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Surgeons honoured for awake craniotomy on guitar-strumming musician

The removal of a brain tumour from a musician while he strummed his guitar on the operating table has earned two Durban neuro-surgeons top honours from the KwaZulu-Natal Health Department, reports The Times. Dr Rohen Harrichandparsad and Dr Basil Enicker were among several state health care staff who were recognised at the recent annual service excellence awards in Pietermaritzburg.

The report says the neurosurgery team from the Inkosi Albert Luthuli Hospital made international headlines when they removed a tumour from musician Musa Manzini’s brain in a procedure known as "awake craniotomy" in December last year. The procedure is fairly standard, but this was the first time medical staff had a musician on their table playing an instrument as they worked.

A video of the six-hour surgery went viral shortly after the operation.

A month after the operation Manzini, 47, well-known in jazz circles, was given a clean bill of health.

Harrichandparsad is quoted in the report as saying that he was "pleased, privileged and humbled by the recognition" they had received. "Success is earned in the service of others and I consider myself fortunate to be given the opportunity to succeed," he said.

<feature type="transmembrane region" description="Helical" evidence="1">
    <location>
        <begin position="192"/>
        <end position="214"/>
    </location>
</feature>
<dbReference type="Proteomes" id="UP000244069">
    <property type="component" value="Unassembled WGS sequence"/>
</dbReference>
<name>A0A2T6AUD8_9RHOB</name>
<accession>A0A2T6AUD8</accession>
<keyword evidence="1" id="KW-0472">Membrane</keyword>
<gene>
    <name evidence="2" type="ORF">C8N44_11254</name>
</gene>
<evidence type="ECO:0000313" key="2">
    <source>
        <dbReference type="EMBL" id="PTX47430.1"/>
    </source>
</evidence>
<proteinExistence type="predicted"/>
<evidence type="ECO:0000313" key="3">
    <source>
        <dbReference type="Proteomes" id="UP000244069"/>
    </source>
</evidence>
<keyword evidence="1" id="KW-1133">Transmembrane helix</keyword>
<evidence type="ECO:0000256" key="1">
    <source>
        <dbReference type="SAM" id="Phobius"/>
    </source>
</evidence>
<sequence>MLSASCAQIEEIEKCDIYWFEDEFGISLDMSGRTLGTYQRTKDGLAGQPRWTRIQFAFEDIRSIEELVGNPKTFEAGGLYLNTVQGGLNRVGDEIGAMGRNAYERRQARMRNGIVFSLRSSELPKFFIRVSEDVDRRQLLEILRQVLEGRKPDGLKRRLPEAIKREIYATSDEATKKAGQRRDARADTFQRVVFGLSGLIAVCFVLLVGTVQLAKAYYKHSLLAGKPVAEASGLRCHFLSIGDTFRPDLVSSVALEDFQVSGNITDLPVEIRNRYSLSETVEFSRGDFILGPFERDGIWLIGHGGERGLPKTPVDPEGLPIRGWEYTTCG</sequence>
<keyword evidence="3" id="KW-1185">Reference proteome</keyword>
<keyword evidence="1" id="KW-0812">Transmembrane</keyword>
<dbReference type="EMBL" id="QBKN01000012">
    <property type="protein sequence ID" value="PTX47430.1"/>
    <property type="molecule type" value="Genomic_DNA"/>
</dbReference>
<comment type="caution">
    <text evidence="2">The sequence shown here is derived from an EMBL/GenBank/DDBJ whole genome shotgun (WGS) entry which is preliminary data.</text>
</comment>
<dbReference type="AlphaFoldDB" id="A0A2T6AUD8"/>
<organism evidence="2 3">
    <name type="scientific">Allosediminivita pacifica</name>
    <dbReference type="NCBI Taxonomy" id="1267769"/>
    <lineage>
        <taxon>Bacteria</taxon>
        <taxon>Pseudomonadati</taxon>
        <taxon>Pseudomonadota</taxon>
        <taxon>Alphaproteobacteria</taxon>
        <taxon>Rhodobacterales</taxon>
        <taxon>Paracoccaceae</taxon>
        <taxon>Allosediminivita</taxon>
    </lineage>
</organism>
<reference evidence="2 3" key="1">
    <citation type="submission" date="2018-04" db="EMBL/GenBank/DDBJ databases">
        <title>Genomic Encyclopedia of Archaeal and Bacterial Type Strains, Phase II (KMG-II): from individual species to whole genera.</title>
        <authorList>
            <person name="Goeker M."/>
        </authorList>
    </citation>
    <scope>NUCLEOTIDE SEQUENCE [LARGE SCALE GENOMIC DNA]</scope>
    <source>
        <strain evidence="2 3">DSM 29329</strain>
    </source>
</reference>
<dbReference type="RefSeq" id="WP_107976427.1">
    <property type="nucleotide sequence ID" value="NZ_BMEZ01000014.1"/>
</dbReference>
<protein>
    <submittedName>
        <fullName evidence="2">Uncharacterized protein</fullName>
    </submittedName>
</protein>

The report says Dr Khayelihle Ngcobo, also from Inkosi Albert Luthuli Hospital, was recognised for graduating as a cardio-thoracic surgeon against considerable odds, and for being a role model for others. Another medical expert, Dr Lindiwe Sidali, was honoured for graduating as the first black female cardio-thoracic surgeon in South Africa and one of only a few on the continent.

An emergency medical services team was lauded for "their heroic efforts during the rescue of a baby who had been thrown into a storm-water drain in Newlands East, Durban, in February, while Dr Timothy Hardcastle from the trauma unit at Inkosi Albert Luthuli Hospital was recognised for successfully treating the rescued baby.

Security guard Nkanyiso Xaba was recognised for his bravery after rescuing patients during a fire outbreak at Umphumulo Hospital, in northern KwaZulu-Natal, also in February.

Health MEC Dr Sibongiseni Dhlomo is quoted in the report as saying the awards helped boost the morale of dedicated health care workers.

[link url=""]The Times report[/link]

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